Attacks on pro-life organizations

June 13, 2022 | In response to ongoing attacks on Catholic churches and pro-life pregnancy centers, Cardinal Timothy Dolan of New York, chairman of the U.S. bishops’ Committee on Religious Liberty, and Archbishop William E. Lori of Baltimore, chairman of the Committee on Pro-Life Activities, issued the following statement:

“The Catholic Church has a long history of service to those who are most vulnerable, including both mother and child, and remains the largest private provider of social services in the United States. From religious communities to pregnancy care centers, from refugee resettlement services to foster care and adoption agencies, and from maternity homes to parish-based ministries, the Church consistently bears witness in word and deed to the beauty and dignity of every human life. 

“For two years now, Catholic churches have been attacked and vandalized at an alarming rate. In July of 2020, we strained to understand this violence. In October of 2021, we called on elected officials to condemn the attacks. This past January, we prayed that all religious communities would be free to worship without fear. Only rarely have the motives been clear; when they were, it was often opposition to the Church’s teachings on life in the womb.

“Since the leak of the draft opinion in Dobbs v. Jackson Women’s Health Organization, charities that support pregnant mothers in need have been firebombed, and pro-life organizations have been attacked almost daily and terrorized, and even the lives of Supreme Court justices have been directly threatened. In light of this, we urge our elected officials to take a strong stand against this violence, and our law enforcement authorities to increase their vigilance in protecting those who are in increased danger. We thank those who have already done so, and we encourage them to continue.

“Above all, each of us must choose the path of peace and open our hearts to the love that God has for his children. O Sacred Heart of Jesus, touch our hearts and make them like your own.”

Investments for climate change and common good

June 8, 2022 | As Congress considers additional investments to protect the environment this year, Archbishop Paul S. Coakley of Oklahoma City, chairman of the U.S. bishops’ Committee on Domestic Justice and Human Development, has written a letter outlining the Conference’s principles and priorities.

Key points in the June 8 letter to members of Congress include:  

  • “Care for creation, and especially the climate which affects all life on earth, is integral to the care for humanity. The United States, a leading producer and consumer of global energy and one of the world’s top carbon emitters, has a distinct responsibility to address climate change. This is a critical time for investments in climate mitigation, adaptation, and innovation. The inclusion of $555 billion in climate investments proposed in the House-passed budget reconciliation bill was encouraging since those policies offer a comprehensive path to achieving net zero emissions.
  • “Climate legislation is being discussed alongside changes to the tax code and prescription drug pricing reforms, policies that can offset the cost of investments.We have long advocated that ‘the tax system should raise adequate revenues to pay for the public needs of society, especially to meet the basic needs of the poor’ and that ‘every person has a right to adequate health care.’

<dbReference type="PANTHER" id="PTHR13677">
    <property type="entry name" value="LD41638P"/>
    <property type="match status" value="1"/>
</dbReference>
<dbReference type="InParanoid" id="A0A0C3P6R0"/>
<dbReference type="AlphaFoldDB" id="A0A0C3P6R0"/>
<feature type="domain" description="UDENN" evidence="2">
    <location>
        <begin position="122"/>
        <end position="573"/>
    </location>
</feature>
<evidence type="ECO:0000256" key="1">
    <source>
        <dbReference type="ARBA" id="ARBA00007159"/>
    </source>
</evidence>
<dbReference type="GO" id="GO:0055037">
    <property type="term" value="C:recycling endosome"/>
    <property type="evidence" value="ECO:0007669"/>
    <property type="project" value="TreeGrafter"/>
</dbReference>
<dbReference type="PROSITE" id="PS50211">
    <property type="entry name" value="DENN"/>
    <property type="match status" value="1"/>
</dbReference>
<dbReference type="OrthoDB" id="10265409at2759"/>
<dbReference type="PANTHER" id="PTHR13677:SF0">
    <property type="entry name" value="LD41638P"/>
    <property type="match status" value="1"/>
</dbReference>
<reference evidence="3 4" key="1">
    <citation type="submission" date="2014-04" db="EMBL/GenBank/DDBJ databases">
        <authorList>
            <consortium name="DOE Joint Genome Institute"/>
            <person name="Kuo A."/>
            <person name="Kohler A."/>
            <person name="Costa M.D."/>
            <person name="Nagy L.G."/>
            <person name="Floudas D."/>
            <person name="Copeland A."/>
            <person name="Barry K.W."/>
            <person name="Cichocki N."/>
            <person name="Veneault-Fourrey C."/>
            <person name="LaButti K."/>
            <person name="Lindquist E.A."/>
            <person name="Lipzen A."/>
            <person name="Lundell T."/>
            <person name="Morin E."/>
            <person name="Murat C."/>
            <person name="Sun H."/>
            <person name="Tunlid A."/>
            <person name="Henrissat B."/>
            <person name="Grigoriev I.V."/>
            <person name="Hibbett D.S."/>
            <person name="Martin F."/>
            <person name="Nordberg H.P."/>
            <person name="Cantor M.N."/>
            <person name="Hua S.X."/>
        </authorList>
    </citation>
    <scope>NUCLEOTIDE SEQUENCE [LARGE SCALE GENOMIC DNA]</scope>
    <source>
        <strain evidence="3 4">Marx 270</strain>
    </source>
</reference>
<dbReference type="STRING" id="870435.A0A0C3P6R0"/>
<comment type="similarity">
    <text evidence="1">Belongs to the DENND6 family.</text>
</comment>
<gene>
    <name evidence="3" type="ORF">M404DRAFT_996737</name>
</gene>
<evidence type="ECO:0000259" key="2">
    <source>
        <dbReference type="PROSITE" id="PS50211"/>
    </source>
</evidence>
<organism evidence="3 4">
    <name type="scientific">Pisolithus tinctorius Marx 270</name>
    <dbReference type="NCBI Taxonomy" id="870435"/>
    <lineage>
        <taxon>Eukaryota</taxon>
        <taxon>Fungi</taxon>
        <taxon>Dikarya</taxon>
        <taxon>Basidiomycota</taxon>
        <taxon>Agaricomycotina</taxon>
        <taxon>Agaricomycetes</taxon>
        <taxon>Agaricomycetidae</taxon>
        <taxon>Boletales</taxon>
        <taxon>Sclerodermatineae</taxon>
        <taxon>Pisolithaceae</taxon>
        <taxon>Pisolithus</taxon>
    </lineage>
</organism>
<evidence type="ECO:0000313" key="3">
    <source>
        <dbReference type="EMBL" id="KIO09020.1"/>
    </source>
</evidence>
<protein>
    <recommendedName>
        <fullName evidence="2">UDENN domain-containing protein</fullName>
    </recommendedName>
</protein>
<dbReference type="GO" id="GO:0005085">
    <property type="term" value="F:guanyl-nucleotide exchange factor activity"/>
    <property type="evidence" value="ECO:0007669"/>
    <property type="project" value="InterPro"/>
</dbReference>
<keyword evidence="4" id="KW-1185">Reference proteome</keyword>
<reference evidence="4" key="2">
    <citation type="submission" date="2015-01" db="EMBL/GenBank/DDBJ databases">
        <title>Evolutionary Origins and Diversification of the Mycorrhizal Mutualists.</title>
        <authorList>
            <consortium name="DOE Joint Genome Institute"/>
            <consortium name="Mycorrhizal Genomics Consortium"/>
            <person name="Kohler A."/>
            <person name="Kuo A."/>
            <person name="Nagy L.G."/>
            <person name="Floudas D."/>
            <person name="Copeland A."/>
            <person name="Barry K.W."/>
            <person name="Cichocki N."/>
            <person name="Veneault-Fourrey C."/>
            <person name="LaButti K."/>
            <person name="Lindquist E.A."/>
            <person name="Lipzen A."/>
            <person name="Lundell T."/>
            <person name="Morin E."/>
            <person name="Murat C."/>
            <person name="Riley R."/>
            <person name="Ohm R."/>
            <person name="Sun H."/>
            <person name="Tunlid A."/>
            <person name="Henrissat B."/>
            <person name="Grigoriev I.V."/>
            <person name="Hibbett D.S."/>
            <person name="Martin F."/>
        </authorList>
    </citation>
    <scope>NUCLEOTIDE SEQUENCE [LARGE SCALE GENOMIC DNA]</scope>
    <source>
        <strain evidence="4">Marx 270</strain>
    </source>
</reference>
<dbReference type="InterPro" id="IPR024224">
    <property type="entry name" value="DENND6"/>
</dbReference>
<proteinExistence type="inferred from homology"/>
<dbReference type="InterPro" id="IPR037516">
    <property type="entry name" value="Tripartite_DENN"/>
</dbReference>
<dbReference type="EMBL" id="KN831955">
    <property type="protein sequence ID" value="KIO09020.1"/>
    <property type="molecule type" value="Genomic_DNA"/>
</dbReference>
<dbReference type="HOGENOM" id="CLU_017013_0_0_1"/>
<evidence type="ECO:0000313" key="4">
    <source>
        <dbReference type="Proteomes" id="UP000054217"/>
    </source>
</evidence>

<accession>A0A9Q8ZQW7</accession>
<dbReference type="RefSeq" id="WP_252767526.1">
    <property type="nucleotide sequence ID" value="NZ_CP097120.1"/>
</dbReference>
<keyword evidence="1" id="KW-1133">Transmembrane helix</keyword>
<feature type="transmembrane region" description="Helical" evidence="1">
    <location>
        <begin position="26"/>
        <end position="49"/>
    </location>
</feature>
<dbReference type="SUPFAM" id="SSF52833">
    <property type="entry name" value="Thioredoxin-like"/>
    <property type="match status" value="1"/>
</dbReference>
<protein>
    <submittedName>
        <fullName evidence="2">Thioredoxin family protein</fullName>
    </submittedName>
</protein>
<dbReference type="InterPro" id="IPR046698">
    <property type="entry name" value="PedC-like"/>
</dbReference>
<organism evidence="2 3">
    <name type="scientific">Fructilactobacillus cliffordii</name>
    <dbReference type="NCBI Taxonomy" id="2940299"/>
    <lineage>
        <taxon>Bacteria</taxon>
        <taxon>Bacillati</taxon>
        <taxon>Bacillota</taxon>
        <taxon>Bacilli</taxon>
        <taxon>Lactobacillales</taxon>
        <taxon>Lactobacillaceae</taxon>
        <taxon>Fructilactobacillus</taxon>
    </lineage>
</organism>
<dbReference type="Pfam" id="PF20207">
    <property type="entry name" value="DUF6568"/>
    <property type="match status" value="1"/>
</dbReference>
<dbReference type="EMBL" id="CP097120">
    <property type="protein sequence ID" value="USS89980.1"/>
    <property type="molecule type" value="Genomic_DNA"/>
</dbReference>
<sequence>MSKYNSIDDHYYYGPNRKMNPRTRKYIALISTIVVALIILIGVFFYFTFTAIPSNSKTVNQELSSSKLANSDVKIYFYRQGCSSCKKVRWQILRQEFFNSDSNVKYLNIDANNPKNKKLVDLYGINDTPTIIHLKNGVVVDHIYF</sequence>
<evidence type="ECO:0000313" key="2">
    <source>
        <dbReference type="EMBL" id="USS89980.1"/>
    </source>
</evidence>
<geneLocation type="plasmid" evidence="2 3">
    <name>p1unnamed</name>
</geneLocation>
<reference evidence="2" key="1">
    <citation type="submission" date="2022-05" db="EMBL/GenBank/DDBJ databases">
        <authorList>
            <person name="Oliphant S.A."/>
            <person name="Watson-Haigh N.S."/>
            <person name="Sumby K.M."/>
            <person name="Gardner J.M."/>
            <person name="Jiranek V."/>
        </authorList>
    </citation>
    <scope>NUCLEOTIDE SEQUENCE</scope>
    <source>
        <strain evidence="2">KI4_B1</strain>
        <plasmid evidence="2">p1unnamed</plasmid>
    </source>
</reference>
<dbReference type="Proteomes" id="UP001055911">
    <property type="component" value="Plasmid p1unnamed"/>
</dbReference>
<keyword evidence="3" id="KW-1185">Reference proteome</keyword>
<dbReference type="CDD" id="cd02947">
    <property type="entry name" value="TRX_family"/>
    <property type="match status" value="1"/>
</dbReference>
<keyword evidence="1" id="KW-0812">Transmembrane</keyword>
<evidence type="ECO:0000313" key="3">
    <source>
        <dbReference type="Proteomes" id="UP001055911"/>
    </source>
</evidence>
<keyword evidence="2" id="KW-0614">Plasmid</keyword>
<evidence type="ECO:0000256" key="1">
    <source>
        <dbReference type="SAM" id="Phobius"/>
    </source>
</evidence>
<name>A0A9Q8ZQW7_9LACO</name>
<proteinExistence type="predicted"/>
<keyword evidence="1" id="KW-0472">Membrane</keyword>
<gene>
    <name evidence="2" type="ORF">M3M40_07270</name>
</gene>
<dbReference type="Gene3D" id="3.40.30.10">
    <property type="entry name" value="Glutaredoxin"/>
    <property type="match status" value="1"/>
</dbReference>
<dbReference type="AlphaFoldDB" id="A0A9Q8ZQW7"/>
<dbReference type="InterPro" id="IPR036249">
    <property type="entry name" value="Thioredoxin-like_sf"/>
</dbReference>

• “Climate investments and economic decisions must be guided by the common good, and further investments under consideration must help those on the margins of society, strengthen families, protect religious freedom, promote care for creation, and respect the rights and dignity of every human life.”

The full letter to Congress is available here.

The U.S. bishops have continuously reached out to Congress on the environment and common good on budget reconciliation legislation:

Attack on Catholic church in Nigeria

June 8, 2022 | On Pentecost Sunday (June 5), gunmen threw explosive devices and fired on the congregation gathered at St. Francis Xavier Church in the city of Owo, Ondo State in Nigeria, killing at least 50 people. In response to the attack in Owo, Bishop David J. Malloy of Rockford, chairman of the U.S. bishops’ Committee on International Justice and Peace, sent a letter of solidarity to the president of the Catholic Bishops’ Conference of Nigeria where he reiterated his solidarity with the Church in Nigeria amid the unabated violence besetting Nigerians and the Church particularly. He also stated his hope that those responsible for these acts are brought to swift justice.

Bishop Malloy issued the following statement:

“Nigeria has sadly become all too familiar with such growing violence. In addition to the horrible loss of life, this attack is a disturbing development as it occurred in the far south of Nigeria where such bloodshed heretofore has been largely unknown. Just three weeks earlier, a young Christian student was accused by fellow students of blasphemy and brutally murdered. When police arrested two suspects, riots broke out directed at several Church buildings.

“The U.S. bishops’ Committee on International Justice and Peace has supported the Church in Nigeria for many years in its effort to stop terrorist attacks by Boko Haram and armed groups, to build peace between herders and farmers, and to ensure credible and transparent elections. Bishops on our committee have visited Nigeria and have received their Church leaders in Washington. We join our Holy Father, Pope Francis in commending the souls of the dead to the loving mercy of God and imploring ‘divine healing and consolation’ upon those who are grieving. The committee remains prayerfully determined as ever to support our brothers and sisters of the Church in Nigeria.”